When former Guyer star and current Northwestern player Bryce Jackson was going through a routine physical to get cleared for his junior season in Denton, he mentioned to the nurse he had been experiencing some chest pains.
Jackson's mom, Jennifer, was surprised because Bryce had never mentioned the pains to her. He originally mistook them for indigestion before bringing the pain up at the physical.
After answering a series of questions, Jackson wasn't cleared to play by doctors and was told he needed to see a cardiologist as soon as possible. An appointment was scheduled for the next morning.
"The doctor came in and asked if we had ever heard of a condition that causes athletes to suddenly have a heart attack and die," Jennifer said. "I was like, 'Excuse me? What are you saying?'
"She basically said that Bryce might have that condition. I started hyperventilating. They recommended that he have a transesophageal echocardiogram to rule out the condition, and it had to be done ASAP."
After going through the procedure with his mom, dad and Guyer coach John Walsh present at the hospital, doctors returned with good news. They were able to rule out any serious abnormalities and cleared Bryce to return to the field.
But the scare was enough to motivate Jennifer Jackson to find a way to help protect other Guyer players from potentially fatal heart failure. Her search led to Living for Zachary, which was started in honor of former Plano East athlete Zachary Schrah, who died in 2009 from sudden cardiac arrest during football practice.
The foundation offers noninvasive screenings that can help detect heart abnormalities in people ages 12-22. With Walsh's support, Jennifer reached out to Living for Zachary in hopes of bringing the heart screenings to Guyer.
Living for Zachary was on board and partnered with Heart Hospital Baylor Denton and the Denton Heart Group to bring free screenings to Guyer for the first time last August. Walsh said about 75 percent of the school's football athletes participated.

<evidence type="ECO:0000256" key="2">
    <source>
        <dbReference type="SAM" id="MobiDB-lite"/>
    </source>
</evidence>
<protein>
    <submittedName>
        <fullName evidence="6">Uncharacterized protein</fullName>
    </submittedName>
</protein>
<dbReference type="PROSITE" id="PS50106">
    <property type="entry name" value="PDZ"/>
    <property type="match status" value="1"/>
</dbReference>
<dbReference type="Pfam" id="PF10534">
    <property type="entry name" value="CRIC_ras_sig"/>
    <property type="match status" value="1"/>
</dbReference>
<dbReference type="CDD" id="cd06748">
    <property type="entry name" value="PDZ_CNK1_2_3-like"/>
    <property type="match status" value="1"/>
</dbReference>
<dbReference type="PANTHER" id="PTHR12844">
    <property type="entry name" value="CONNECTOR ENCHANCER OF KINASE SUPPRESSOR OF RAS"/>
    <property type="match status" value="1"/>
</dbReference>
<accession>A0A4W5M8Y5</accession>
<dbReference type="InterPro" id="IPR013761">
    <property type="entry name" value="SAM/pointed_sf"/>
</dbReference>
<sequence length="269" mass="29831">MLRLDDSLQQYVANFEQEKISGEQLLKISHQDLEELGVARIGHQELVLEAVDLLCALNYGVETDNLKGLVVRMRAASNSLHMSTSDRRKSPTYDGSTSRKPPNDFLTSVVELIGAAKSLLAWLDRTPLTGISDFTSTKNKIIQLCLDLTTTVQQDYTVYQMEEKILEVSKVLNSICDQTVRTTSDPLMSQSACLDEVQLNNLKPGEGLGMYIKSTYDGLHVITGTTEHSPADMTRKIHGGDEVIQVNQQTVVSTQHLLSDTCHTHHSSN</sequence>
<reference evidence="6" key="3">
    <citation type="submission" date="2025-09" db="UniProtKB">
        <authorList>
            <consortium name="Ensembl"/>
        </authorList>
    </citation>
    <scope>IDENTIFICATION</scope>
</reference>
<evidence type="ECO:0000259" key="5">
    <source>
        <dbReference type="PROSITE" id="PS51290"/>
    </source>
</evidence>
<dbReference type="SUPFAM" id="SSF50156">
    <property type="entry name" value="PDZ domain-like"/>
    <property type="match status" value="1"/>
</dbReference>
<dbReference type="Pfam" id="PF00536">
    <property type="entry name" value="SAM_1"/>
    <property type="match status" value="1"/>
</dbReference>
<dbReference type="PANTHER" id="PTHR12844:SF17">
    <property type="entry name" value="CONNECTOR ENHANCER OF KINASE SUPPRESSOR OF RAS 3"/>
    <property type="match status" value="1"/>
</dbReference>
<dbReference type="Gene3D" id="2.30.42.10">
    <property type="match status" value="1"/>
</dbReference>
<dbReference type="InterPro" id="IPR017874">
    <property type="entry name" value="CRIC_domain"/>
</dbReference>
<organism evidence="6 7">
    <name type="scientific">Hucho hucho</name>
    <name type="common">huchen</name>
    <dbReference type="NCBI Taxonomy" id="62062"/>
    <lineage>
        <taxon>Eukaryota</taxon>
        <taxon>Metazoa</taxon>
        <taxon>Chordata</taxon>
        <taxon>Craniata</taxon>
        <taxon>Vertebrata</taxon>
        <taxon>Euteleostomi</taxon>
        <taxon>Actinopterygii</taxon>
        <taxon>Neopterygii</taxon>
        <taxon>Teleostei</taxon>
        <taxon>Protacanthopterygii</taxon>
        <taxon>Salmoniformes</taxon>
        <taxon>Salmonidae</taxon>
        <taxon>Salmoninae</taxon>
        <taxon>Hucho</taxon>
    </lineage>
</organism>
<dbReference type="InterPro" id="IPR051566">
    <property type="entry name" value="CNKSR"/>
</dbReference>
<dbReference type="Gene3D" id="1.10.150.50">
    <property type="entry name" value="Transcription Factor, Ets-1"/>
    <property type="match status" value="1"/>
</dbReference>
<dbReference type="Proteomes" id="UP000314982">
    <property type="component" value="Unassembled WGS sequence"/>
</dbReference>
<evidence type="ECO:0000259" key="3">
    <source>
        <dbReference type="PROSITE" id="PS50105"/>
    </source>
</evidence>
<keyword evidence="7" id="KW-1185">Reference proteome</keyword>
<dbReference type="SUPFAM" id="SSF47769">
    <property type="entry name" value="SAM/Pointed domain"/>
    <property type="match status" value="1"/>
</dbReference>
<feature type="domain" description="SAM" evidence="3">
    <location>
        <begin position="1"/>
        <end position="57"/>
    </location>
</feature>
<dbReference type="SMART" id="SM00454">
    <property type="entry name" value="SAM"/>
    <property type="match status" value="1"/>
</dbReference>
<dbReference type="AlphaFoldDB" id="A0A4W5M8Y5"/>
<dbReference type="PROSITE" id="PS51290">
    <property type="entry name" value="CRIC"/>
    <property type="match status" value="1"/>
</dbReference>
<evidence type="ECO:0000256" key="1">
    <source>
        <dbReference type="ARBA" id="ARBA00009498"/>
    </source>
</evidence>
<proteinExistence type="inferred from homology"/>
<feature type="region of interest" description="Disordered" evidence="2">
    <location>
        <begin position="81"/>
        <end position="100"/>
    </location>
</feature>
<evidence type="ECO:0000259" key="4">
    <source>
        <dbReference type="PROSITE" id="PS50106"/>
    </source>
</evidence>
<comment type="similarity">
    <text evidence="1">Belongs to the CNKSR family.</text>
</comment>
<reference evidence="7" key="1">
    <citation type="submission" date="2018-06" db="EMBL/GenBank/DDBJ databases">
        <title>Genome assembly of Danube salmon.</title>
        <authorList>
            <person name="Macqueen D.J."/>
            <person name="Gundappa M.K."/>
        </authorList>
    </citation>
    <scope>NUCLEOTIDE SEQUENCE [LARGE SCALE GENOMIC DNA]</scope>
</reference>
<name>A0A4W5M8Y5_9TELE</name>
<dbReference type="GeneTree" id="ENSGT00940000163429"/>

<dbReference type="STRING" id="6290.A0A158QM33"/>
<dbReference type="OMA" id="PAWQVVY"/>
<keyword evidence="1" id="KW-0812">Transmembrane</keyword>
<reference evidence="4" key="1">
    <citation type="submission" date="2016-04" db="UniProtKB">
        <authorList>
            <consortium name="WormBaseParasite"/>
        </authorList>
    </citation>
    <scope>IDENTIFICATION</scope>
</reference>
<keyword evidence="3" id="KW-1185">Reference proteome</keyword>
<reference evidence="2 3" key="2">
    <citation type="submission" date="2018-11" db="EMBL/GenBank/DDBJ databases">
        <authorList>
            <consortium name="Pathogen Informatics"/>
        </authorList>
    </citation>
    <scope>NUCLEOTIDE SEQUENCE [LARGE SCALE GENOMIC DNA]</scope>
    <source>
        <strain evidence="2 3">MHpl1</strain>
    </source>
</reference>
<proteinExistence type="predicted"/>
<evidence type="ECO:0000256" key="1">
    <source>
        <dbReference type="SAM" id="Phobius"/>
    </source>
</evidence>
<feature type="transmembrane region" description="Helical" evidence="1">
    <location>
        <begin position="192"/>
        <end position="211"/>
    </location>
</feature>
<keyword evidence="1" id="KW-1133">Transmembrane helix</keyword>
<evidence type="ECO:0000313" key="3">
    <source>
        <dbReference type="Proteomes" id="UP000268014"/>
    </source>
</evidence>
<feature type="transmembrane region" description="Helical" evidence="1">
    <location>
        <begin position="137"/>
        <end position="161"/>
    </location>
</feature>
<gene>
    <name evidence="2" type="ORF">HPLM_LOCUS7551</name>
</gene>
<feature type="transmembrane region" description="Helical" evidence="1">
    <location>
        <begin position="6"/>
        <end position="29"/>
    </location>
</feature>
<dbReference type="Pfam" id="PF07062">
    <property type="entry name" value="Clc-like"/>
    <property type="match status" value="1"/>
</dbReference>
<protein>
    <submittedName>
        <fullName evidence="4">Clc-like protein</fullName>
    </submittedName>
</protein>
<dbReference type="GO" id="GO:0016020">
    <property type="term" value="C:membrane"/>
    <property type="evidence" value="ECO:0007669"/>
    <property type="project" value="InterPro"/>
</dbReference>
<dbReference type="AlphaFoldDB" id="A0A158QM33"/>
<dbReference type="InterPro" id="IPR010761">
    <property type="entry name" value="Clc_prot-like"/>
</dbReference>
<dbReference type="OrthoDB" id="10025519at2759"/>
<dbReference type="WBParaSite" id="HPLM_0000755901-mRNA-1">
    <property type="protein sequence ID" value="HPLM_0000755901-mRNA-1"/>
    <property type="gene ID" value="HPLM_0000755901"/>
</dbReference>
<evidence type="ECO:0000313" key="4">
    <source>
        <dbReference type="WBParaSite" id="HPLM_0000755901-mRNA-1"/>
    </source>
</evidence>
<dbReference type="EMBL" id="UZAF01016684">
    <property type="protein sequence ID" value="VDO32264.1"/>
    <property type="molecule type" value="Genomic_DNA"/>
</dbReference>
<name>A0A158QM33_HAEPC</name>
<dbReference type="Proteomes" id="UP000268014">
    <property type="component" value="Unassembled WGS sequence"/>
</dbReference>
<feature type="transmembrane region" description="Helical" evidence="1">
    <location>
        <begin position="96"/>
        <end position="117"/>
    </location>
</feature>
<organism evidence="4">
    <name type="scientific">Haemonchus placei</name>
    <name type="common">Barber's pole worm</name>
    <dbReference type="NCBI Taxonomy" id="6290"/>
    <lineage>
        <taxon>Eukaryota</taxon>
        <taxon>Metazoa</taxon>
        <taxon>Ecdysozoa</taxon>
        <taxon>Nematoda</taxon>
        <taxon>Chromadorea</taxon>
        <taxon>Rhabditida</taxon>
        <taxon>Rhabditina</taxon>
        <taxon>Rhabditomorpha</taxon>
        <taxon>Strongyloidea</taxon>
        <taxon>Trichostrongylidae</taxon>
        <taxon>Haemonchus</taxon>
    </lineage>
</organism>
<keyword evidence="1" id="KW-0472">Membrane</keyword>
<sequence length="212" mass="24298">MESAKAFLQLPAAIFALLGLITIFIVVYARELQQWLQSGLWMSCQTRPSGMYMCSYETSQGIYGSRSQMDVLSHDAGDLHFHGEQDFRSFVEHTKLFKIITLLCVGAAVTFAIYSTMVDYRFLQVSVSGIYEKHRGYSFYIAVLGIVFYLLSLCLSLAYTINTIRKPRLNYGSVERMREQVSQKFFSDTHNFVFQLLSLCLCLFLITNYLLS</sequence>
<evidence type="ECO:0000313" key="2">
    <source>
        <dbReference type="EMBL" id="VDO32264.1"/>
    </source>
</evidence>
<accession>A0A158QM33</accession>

"You don't become intimately involved in something until it affects you," Jennifer said. "And it had tremendously impacted our lives."
The second year of free screenings is set to begin Saturday by appointment at Heart Hospital Baylor Denton, with times set aside for Guyer athletes Monday through Friday next week as well. Guyer is the only Denton ISD school partnered with Living for Zachary at this time, but the hope is to expand the free screenings.
"We wanted a two-year pilot program to see how it worked at Guyer," Denton school district athletic director Joey Florence said. "We want to see it one more year to see how we can expand it throughout the district."
While Walsh and Jennifer Jackson were trying to be proactive by offering free screenings, neither could have imagined the immediate impact the program would have on the Guyer community.
Camden Thrailkill spent more than two weeks practicing with the freshman football team last August before the first set of screenings was offered in the days leading up to the Wildcats' scrimmage against Euless Trinity.
While Camden's dad, Rik, remembered hearing about the heart scare Jackson went through, Camden was healthy and never experienced any symptoms growing up. Participating in the free screening was somewhat of an afterthought.
"I remember him going through the screening and thinking, 'This is a good thing but my son is fine,'" Rik Thrailkill said. "Not in a million years would this be my kid — that's what was going through my mind."
But when Rik Thrailkill received a phone call while working the tunnel at the varsity scrimmage, the unthinkable happened.
With his mind on the game, Rik didn't even hear the phone ring. It wasn't until the next day he heard the message doctors had left, indicating there was an abnormality found in the results of Camden's screening.
"It was pretty surreal," Camden said. "I didn't think they were being serious at first. It was all so sudden. It was crazy to hear, and it changed my life immediately, obviously."
A few days later, he was scheduled for a detailed endocardiograph to determine the severity of the red flag raised by the original screening. The family waited for several hours before Cam had to answer a set of basic questions from doctors.
Have you every had any shortness of breath? No. Any chest pains? No.
The answers appeared to be leading toward good news — that is, until the news was actually delivered.
"I'll never forget it," Rik said. "The doctor pushed back on his rolling chair from Camden and turned around. He looked straight at us and said, 'Camden has a significant heart murmur. He's going to need open-heart surgery.'"